Q&A | August 1, 2014

4 Steps In A Successful Managed Services Sales Process

Bernadette Wilson

By Bernadette Wilson, associate editor, Business Solutions magazine
Follow Me On Twitter @bernadeditor

Managed Services Sales Process

There can be common steps in a basic sales cycle for most businesses, but when you are selling managed IT services, a successful sales process reflects how this business model provides benefits to your customers.

Mark Sokol, director of marketing for ConnectWise explains some of these benefits: “Instead of the ‘break-fix’ model — which as the name implies, when something breaks your clients have to hire you to fix it — managed services are proactive, which allows you to monitor and manage issues before anything ever actually breaks.”

He provides four steps to include in your sales process that will highlight the benefits of the model and can put you on the path to closing the sale.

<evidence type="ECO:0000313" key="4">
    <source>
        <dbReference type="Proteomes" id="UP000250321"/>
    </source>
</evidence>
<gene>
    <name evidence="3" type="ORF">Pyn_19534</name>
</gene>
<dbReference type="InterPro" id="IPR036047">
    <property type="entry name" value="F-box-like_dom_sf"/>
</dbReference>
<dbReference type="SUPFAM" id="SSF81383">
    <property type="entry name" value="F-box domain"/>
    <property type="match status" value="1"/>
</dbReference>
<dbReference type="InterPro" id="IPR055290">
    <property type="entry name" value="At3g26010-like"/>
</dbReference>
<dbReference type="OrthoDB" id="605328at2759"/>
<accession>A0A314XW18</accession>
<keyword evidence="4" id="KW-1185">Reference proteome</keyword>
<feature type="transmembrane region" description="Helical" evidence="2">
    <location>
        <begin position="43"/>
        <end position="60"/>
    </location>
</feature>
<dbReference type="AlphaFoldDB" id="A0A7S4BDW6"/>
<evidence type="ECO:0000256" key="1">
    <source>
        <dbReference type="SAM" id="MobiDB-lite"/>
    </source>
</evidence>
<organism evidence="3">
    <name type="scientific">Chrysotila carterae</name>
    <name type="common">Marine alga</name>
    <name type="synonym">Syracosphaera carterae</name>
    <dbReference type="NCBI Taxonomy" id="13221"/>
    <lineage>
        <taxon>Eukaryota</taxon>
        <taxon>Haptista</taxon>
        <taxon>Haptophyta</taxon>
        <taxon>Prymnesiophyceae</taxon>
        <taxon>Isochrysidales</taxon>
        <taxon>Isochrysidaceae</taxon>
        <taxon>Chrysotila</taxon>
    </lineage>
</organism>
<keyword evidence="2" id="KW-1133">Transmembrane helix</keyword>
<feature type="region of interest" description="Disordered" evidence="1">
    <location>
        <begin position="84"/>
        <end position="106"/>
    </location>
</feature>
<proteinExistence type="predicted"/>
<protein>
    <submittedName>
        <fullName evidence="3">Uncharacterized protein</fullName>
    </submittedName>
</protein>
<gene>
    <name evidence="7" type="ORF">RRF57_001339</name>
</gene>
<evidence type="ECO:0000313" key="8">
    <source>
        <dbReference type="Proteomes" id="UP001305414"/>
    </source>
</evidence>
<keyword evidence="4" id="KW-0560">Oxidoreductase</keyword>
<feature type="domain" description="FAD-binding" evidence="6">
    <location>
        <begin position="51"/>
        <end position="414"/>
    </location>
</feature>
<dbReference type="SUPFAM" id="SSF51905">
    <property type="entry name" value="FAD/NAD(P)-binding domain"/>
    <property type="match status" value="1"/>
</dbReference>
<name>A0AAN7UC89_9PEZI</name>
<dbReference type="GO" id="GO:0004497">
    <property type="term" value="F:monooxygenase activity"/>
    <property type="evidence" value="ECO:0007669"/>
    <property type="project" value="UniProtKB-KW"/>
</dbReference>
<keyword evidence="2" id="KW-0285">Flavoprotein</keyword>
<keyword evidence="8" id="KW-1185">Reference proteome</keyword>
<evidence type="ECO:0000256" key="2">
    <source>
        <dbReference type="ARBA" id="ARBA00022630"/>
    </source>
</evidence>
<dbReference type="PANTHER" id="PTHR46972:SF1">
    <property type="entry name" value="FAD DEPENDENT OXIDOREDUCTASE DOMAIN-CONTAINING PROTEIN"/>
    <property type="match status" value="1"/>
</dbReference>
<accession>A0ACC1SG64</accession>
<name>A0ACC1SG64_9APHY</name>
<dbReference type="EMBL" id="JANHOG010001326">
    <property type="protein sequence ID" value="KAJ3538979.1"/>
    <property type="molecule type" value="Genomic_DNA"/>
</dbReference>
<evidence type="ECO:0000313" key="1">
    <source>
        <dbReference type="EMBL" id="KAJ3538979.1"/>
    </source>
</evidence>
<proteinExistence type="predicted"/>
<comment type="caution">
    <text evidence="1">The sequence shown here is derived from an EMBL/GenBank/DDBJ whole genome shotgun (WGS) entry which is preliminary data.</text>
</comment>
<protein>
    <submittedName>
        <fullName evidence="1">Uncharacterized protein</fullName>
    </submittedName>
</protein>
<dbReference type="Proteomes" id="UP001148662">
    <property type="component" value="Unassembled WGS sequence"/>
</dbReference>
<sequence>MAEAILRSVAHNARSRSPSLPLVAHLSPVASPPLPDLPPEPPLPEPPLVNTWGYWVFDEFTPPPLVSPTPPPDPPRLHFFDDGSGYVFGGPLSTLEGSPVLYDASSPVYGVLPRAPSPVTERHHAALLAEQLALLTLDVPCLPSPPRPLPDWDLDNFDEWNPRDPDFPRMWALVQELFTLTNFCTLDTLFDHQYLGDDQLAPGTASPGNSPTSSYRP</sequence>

1. Overcome Price Concerns.

Sell the value/peace of mind the managed services model provides. Break costs down into the easy-to-budget monthly (rather than annual) fees. And finally, talk results, not tech. Instead of scrambling to find budget when systems failures occur, customers can rest easy knowing they’re covered.

  1. Sweeten The Deal With HaaS.

Keeping hardware updated can be costly. By providing HaaS (Hardware-as-a-Service) — breaking it down into more manageable payments and spreading it across three years of managed services bills, you can control your costs—and your customer’s.

  1. Set your company apart from the competition.

Define your sales proposition. As more and more services become necessary to successfully run a business, customers desire to have a single point of contact. You can be this single point of contact, by either providing all the services they need or offering to manage vendors who provide their other services.

  1. Transition existing clients.

Explain your new model to existing customers. There will be pushback, so you’ll need to decide whether to take a hybrid approach, where you continue to support break/fix clients, but require all new customers to adopt a managed services model.